OUT of the 10,728 students who were offered admission by the Kwame Nkrumah University of Science and Technology (KNUST), to undertake various programmes of study this academic year, 3,714 of them have failed to report.
So far, 7,014 students, representing 65 per cent of those offered admission have accepted and registered. In all, 28,182 students from more than 200 senior high schools (SHSs) applied.
This comes at the time when authorities of public universities continue to lament over the inability to admit qualified students because of problems of space.
Authorities at KNUST have not given reasons for the situation but have said of those who registered, 241 are from less endowed senior high schools, while 390 are foreign students.
There are 5,004 males, representing 71 per cent, as against 2,010 females consistuting 29 per cent.
The Vice Chancellor of KNUST, Professor William Otoo Ellis, who made these known at the 2010 matriculation ceremony for fresh students at KNUST at the weekend, said the student population of the university was now around 28,000.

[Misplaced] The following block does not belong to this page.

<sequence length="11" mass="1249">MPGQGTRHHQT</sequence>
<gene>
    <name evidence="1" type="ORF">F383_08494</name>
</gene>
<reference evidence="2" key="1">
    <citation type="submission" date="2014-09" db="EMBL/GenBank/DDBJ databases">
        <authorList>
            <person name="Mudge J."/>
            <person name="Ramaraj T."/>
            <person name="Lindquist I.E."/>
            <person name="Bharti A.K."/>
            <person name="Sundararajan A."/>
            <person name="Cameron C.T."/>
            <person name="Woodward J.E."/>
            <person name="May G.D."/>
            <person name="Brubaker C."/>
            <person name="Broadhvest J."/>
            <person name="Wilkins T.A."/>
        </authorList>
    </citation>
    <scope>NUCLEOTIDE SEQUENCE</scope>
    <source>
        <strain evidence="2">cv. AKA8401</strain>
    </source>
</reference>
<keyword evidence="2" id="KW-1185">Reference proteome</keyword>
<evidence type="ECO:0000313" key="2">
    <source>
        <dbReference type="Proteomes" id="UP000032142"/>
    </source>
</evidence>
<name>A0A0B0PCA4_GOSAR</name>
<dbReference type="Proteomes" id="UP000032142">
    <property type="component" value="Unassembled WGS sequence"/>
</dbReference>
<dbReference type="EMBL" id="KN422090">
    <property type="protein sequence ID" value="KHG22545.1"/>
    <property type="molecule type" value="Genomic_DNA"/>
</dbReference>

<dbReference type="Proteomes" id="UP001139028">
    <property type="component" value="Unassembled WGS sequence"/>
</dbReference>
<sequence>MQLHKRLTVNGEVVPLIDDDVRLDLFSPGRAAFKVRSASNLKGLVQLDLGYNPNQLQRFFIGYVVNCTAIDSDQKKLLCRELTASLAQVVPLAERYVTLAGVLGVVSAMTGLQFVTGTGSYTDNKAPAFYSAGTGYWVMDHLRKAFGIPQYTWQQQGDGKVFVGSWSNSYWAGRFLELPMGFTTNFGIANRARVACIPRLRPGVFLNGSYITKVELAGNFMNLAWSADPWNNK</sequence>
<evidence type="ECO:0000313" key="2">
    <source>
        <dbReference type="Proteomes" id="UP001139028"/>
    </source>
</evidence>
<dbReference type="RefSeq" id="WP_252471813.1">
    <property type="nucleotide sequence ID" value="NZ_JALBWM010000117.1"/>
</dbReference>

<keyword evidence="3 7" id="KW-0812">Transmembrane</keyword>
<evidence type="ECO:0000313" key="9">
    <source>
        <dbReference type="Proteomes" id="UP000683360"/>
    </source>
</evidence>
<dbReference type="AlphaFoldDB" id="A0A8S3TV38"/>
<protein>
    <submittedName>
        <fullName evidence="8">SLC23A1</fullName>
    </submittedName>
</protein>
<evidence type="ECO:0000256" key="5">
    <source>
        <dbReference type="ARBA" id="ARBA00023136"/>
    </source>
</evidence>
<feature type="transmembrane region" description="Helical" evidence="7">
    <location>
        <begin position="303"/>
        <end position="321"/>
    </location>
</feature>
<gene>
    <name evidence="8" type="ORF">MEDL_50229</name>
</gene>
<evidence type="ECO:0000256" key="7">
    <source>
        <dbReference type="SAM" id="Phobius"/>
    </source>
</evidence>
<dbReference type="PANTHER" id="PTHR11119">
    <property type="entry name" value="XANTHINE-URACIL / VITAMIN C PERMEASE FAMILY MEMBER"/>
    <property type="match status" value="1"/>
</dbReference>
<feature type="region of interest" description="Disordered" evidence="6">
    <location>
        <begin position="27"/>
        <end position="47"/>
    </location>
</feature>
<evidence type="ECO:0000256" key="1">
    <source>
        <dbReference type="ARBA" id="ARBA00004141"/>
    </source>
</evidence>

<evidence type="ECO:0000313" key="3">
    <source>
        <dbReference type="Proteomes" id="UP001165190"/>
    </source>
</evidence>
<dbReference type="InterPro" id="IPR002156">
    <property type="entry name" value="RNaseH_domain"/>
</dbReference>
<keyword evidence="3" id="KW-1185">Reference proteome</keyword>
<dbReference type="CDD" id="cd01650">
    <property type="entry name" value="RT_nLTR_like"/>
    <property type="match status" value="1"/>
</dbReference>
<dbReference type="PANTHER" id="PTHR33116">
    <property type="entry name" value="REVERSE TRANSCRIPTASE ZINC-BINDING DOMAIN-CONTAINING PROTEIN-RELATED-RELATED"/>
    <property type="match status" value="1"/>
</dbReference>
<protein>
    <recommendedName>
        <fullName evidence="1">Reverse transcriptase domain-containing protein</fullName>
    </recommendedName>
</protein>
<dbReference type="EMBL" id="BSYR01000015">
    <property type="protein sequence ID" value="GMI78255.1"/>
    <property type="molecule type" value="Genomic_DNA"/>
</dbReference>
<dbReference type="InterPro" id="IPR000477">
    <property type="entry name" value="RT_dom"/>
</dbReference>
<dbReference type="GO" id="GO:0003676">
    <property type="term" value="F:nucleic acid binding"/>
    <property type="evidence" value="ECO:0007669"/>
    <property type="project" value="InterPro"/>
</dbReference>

The College of Arts and Social Sciences admitted 35 per cent of the students, while the College of Science took on 22 per cent and the College of Engineering had 16 per cent. College of Agriculture and Natural Resources admitted 13 per cent, College of Health Science 10 per cent and Architecture and Planning had eight per cent.
Prof. Ellis stated that the status quo remained with the highest number of admissions coming from five elite schools namely Opoku Ware, Prempeh, Presbyterian Boys, Wesley Girls and Yaa Asantewaa Senior High Schools.
However, students from less endowed schools such as Hwidiem SHS, Kade Day Secondary/Technical, and Kraboa Coaltar Presbyterian/TechnicalSchools among others were also admitted.
He indicated that the cut off points for programmes such as human biology, pharmacy, telecommunications engineering, petrochemical engineering, dental surgery and Optometry was aggregate nine, showing how competitive the admissions were.
This, he said, accounted for the large number of students who could not be offered admission into any of the 67 undergraduate programmes even though they bought admission forms.
He cautioned the students against acts that would negatively affect their ambition to obtain their degrees.
Prof. Ellis said it was always a pride to study at the KNUST, which was Ghana’s foremost tertiary institution of Science and Technology and one of the best in Africa.